Inference Optimizations

KV Cache

KV Cache in Transformer Models: A Comprehensive Summary

  • In the context of serving transformer models, the KV (Key-Value) cache is a mechanism used to store and reuse intermediate computations during the generation of a sequence of tokens, particularly in autoregressive models like GPT. This technique is one of the most commonly used tricks for speeding up inference with transformer-based models, especially large language models (LLMs).

KV Cache: Key-Value Cache

  • Key (K) and Value (V) Tensors: In a transformer model, each attention layer computes attention scores based on key (K) and value (V) tensors, which are derived from the input tokens. These tensors are used to calculate how much focus each token should have on the other tokens in the sequence.
  • Caching Self-Attention Values: During self-attention, the sequence of tokens is projected using three separate, linear projections: key projection, value projection, and query projection. The KV cache stores the results of the key and value projections for future decoding iterations to avoid recomputing them every time.

Autoregressive Decoding Process

  • Step-by-Step Process:
    1. Initial Sequence: Start with a sequence of textual tokens.
    2. Predict Next Token: Predict the next token.
    3. Update Input: Add this token to the input.
    4. Repeat: Repeat until the generation is finished.

Importance of KV Cache

  1. Efficiency:
    • Reduced Computation: By caching the key and value tensors, the model can reuse them in subsequent steps without recalculating them. This significantly reduces the computational overhead, especially for long sequences.
    • Faster Inference: Since the computation for previously generated tokens is bypassed, the overall inference time is reduced, allowing for faster token generation and real-time applications.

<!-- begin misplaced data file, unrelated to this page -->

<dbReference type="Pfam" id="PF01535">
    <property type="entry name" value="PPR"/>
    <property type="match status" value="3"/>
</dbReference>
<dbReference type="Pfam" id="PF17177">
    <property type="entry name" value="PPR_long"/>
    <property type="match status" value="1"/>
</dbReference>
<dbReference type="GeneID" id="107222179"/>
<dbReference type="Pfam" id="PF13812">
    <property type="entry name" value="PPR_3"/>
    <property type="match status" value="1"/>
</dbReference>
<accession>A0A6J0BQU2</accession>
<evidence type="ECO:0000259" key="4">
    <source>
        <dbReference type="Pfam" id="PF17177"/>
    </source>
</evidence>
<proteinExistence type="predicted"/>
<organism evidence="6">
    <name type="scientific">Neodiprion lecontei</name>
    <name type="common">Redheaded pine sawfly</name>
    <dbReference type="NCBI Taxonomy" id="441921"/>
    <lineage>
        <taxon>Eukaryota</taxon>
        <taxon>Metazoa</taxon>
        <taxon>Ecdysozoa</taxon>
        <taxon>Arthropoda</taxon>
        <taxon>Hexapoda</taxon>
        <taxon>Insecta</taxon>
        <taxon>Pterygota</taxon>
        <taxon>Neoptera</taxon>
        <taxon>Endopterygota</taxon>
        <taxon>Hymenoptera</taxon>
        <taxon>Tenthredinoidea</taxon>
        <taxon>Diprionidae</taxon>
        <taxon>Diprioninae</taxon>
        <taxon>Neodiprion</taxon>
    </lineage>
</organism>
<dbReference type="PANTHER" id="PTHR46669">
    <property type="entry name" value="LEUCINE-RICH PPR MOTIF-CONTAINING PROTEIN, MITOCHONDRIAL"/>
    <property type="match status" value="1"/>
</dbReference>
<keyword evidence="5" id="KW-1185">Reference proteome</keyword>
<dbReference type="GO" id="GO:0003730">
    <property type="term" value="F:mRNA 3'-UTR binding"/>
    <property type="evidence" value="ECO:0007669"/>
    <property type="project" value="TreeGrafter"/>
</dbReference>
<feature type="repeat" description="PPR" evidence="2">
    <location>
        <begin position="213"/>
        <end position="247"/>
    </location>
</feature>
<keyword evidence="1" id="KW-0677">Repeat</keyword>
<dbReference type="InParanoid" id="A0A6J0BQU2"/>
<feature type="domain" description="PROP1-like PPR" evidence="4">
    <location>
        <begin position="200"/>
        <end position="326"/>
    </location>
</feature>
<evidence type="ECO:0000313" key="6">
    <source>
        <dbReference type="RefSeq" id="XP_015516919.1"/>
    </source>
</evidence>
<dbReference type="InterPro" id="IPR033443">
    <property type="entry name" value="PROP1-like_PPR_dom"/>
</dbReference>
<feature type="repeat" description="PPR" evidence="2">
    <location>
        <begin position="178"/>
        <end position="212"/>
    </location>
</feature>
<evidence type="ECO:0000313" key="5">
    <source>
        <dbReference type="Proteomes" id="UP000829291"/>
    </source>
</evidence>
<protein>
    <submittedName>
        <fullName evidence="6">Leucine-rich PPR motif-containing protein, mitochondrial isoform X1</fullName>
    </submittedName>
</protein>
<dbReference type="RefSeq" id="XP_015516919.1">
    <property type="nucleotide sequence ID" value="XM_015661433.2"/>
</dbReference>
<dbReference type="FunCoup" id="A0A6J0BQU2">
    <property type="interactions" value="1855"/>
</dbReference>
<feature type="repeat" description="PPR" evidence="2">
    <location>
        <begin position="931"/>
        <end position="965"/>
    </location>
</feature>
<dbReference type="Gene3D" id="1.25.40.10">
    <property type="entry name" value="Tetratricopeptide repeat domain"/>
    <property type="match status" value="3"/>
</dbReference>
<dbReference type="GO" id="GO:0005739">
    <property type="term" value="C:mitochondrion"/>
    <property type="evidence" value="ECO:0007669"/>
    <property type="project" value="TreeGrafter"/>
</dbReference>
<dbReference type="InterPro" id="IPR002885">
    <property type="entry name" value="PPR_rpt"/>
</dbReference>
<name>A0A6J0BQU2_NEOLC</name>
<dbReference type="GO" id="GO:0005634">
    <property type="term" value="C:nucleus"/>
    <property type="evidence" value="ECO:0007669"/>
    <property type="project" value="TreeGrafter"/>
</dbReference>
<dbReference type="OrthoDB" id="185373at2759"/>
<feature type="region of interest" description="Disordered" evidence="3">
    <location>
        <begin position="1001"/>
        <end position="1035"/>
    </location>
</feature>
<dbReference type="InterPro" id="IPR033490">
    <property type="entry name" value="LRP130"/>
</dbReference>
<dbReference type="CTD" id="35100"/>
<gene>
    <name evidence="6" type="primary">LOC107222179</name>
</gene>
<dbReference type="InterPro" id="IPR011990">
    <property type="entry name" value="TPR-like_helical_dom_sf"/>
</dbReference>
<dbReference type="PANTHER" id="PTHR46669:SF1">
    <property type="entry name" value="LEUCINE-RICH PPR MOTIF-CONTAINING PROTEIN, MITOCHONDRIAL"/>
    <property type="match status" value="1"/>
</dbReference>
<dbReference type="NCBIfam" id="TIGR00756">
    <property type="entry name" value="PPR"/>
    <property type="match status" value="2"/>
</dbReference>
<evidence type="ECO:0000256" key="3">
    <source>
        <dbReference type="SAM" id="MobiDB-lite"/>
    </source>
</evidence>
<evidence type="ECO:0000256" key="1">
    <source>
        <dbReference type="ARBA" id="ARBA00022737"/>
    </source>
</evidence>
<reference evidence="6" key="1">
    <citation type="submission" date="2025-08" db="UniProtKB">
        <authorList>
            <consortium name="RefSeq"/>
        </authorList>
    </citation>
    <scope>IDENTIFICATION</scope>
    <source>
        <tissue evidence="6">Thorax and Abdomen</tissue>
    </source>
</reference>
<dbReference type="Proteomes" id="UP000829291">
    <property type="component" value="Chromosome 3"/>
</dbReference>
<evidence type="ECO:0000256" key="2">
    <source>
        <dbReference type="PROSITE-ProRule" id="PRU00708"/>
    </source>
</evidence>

2. Scalability:
    • Handling Long Sequences: For long sequences, recomputing the K and V tensors at each step would be prohibitively expensive. The KV cache allows the model to handle longer sequences more efficiently by storing and reusing past computations.
    • Memory Management: Efficiently managing the KV cache helps in maintaining a balance between memory usage and computational speed, crucial for deploying large transformer models in production environments.
  3. Practical Deployment:
    • Real-Time Applications: In applications like chatbots, real-time text generation, and interactive systems, the latency introduced by recomputing attention scores can be detrimental. The KV cache ensures that responses are generated quickly.
    • Resource Optimization: Efficient use of the KV cache can lead to better resource utilization on the hardware, such as GPUs or TPUs, which is essential for serving large-scale transformer models.

Why Not Cache the Query?

  • Query Matrix: The entries in the query matrix are only needed to compute the representations of prior tokens in the sequence, whose key and value representations are already stored in the KV cache. At each time-step, the new query input consists of the token at that time-step and all prior tokens, making it unnecessary to cache the query projections.

Updates to the KV Cache

  • During Decoding: Throughout autoregressive decoding, the key and value projections are cached. Each time a new token is added to the input, the new rows are computed as part of self-attention and added to the KV cache. The query projection for the new token is then used with the updated key and value projections to perform the rest of the forward pass.

Latency Optimization

  • Reduction in Latency: KV caching decreases the latency for generating the next token in an autoregressive setting starting from the second token. The prompt tokens are not cached initially, so the time to the first token is higher. However, as KV caching kicks in for subsequent tokens, the latency reduces, optimizing the overall response time.

Scaling to Multi-Head Self-Attention

  • Multi-Head Attention: While the explanation primarily considers single-head self-attention for simplicity, the same process applies to the multi-head self-attention used by LLMs. This involves performing the process in parallel across multiple attention heads.


  • In summary, the KV cache in transformer models is a critical optimization that enhances the efficiency and speed of sequence generation, making it a key component for deploying these models in real-world applications. The use of KV caching in autoregressive decoding processes, along with its role in latency optimization and scalability, makes it indispensable for serving transformer-based models efficiently.


If you found our work useful, please cite it as:

  title   = {Model Acceleration},
  author  = {Chadha, Aman},
  journal = {Distilled AI},
  year    = {2020},
  note    = {\url{https://aman.ai}}